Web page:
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Set Your Sights on the Sky
Located on a historic rice plantation, Ravenel Caw Caw Interpretive Center offers a wide range of trails and nature-viewing opportunities. Noted for its rich bird life, Caw Caw is a birding hotspot for coastal South Carolina. In addition to bird spotting, visitors may catch a glimpse of waterfowl, songbirds, otters, deer, alligators, bald eagles and more. A variety of interactive exhibits, displays and programs can also be found at Caw Caw.

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Hit the Trails
Seabrook Island Equestrian Center, located on nearby Seabrook Island, offers one of the few public equestrian trail systems in the Lowcountry. Pristine scenery awaits as you journey through scenic woods, marshes and tidal creeks on trails designed for beginner and advanced riders. Beach rides along the North Beach of Seabrook Island are also available. Open year-round schedule based on tides. Reservations required.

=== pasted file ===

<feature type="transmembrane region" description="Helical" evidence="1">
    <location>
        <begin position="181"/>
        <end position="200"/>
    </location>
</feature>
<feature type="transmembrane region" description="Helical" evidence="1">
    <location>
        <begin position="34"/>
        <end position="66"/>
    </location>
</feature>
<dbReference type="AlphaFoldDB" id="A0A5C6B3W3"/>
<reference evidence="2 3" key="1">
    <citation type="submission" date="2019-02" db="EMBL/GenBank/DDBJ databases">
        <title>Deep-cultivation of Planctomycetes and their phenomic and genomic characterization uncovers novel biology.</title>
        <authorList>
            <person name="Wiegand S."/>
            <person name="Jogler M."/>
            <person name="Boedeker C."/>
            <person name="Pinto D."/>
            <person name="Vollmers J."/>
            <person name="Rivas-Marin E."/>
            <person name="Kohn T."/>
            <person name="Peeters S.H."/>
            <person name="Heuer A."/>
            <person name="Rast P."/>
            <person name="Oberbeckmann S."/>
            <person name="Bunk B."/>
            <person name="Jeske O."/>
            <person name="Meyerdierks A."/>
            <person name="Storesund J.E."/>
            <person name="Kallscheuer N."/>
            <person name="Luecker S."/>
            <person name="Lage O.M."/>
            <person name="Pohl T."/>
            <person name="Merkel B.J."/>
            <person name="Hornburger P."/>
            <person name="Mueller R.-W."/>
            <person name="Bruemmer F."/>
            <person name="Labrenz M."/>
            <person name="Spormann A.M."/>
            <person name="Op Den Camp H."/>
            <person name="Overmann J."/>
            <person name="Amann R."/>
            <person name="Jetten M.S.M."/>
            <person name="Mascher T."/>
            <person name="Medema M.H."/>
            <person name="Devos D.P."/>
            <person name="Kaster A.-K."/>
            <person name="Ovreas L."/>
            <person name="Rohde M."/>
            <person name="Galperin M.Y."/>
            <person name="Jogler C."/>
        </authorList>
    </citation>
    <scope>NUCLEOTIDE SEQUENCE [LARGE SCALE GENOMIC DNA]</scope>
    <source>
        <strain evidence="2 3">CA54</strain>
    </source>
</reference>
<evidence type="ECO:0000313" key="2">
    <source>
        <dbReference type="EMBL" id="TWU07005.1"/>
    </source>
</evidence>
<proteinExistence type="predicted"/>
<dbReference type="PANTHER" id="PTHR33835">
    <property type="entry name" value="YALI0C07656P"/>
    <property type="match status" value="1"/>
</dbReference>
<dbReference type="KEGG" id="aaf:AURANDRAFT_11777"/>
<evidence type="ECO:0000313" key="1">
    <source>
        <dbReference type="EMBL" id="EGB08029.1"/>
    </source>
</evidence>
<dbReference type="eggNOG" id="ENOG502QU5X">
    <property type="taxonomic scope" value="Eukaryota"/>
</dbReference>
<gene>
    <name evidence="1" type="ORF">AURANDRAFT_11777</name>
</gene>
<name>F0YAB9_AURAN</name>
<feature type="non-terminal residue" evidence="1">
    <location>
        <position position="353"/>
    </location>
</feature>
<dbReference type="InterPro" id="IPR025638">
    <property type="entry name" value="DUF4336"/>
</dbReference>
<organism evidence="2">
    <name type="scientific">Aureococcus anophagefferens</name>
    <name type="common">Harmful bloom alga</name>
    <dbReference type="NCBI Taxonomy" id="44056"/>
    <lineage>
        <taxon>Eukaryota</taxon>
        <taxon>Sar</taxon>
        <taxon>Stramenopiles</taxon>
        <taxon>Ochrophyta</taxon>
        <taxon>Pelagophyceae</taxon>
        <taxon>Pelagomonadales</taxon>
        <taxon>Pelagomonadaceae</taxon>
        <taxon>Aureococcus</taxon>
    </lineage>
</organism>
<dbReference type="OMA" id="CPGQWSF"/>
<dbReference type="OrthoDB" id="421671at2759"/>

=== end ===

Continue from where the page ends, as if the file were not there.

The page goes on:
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Explore the Great Outdoors
Grab a mountain bike and head to the old Santee Gun Club, now a protected wildlife management area. This 24,000-acre reserve features several dirt road trails through old rice fields, past freshwater cypress swamps and through pine woodlands. Parts of the reserve are open to the public for hunting during certain times of the year.

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After exploring Charleston, retreat to Belmond Charleston Place, to relax in luxury.